However, some of the best makers of pocket knives are Victorinox® and Case®. The recommended pocket knives to carry on a daily basis are the Victorinox Swiss Army Farmer or the Case 6.5 BoneStag® Medium Stockman. These knives have blade lengths that are legally compliant most anywhere. They need minimal maintenance and will do most cutting jobs, such as cutting cordage, making a trap, stripping wire, cutting bandages, box cutting, or letter opening. The Swiss Army Farmer has more features than the Case knife, such as a saw and awl.

Wrist Watch (Solar-Powered Triple Sensor)

The final survival gear item to consider wearing on a daily basis is a solar battery powered triple sensor watch. A good watch is a valuable piece of gear to wear every day. A triple sensor watch has the features of an altimeter, barometer, and a digital compass, hence ABC. The barometer on these kinds of timepieces gives the current temperature when this feature is engaged. The solar battery that characterizes these outdoor watches keeps the watch working all year in all types of weather. The compass on this type of wrist watch is helpful because you do not have to worry about ambient magnetism affecting its reading. For example, the metal from your belt buckle or wedding band will not influence the direction given by the watch as it would your lensatic, baseplate, or wristband compass.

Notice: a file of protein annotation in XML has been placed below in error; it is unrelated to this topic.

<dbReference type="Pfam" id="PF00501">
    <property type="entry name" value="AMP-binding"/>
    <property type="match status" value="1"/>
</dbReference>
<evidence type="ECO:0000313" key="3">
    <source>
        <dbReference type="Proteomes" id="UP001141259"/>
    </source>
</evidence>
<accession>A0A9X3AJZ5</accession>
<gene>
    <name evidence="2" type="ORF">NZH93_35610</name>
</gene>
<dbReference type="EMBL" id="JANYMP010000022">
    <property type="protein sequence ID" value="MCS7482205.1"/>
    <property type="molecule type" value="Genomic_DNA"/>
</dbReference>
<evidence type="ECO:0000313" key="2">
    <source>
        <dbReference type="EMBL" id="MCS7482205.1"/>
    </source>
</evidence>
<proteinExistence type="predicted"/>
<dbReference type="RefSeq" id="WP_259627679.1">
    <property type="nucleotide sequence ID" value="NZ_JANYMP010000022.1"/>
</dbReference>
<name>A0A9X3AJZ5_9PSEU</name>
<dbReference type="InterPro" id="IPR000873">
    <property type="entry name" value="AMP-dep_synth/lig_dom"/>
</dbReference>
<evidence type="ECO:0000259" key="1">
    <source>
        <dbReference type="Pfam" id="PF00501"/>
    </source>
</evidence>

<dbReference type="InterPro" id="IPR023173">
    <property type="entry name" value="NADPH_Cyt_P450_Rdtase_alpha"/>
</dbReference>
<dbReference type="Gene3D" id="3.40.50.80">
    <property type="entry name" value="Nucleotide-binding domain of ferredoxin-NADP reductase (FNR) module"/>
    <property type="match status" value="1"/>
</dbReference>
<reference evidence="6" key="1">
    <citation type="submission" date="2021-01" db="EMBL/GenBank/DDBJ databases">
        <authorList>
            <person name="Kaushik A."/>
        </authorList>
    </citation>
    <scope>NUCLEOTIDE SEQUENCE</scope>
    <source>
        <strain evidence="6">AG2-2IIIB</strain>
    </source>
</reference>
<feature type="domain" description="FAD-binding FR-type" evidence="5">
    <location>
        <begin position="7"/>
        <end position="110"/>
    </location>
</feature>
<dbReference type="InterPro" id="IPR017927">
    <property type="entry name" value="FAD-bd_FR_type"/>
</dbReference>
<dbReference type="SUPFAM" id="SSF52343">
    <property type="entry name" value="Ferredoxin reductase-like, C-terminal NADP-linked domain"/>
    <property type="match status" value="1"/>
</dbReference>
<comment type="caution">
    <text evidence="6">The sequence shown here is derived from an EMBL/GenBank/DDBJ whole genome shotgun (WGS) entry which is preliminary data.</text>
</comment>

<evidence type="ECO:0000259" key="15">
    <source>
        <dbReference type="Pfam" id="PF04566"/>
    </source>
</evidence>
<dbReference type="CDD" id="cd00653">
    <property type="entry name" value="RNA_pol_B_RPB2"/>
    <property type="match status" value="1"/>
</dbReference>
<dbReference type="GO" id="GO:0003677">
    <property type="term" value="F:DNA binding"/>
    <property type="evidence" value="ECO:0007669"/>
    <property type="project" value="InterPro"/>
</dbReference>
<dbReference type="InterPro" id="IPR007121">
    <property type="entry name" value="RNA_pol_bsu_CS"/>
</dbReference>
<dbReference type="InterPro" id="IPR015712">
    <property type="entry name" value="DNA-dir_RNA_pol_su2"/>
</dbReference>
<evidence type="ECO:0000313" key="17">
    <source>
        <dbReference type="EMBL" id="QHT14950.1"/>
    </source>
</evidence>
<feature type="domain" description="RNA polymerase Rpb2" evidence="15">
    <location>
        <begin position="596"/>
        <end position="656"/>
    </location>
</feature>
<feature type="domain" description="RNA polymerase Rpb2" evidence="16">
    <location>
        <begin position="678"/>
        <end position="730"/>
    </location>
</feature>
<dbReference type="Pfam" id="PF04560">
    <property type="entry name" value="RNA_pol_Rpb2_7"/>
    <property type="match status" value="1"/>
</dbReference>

Furthermore, the best solar-powered triple sensor watches on the market are the Casio® Pro Trek™ Pathfinder™ PRW2500T-7 and PAG240T-7. These watches come with a titanium watch band. This watch band is excellent for rugged outdoor activities. Additionally, the more sophisticated smartwatches are great but have their limitations because of the need to update their software periodically. These two Casio watches can be worn every day in every situation. The solar-powered triple sensor wrist watch is an essential survival gear to wear on a daily basis.

Tourniquet

The final item to consider carrying at all times is a tourniquet. These used to be cumbersome to carry so most were stored inside of bags or packs. However, in recent years, manufacturers have started making belt pouches to hold a tourniquet. Blue Force Gear® and Rescue Essentials® sell tourniquet pouches that can be worn on a trouser belt or mounted on MOLLE gear. There are several versions of tourniquets on the market. The two most common are the combat application tourniquet (CAT) and the rapid application tourniquet (RAT). There is a third option available called the ratcheting medical tourniquet. This seems to be growing favorite tourniquet among emergency preppers and SOF personnel. Therefore, carrying a tourniquet should be considered as part of your wearable EDC survival gear.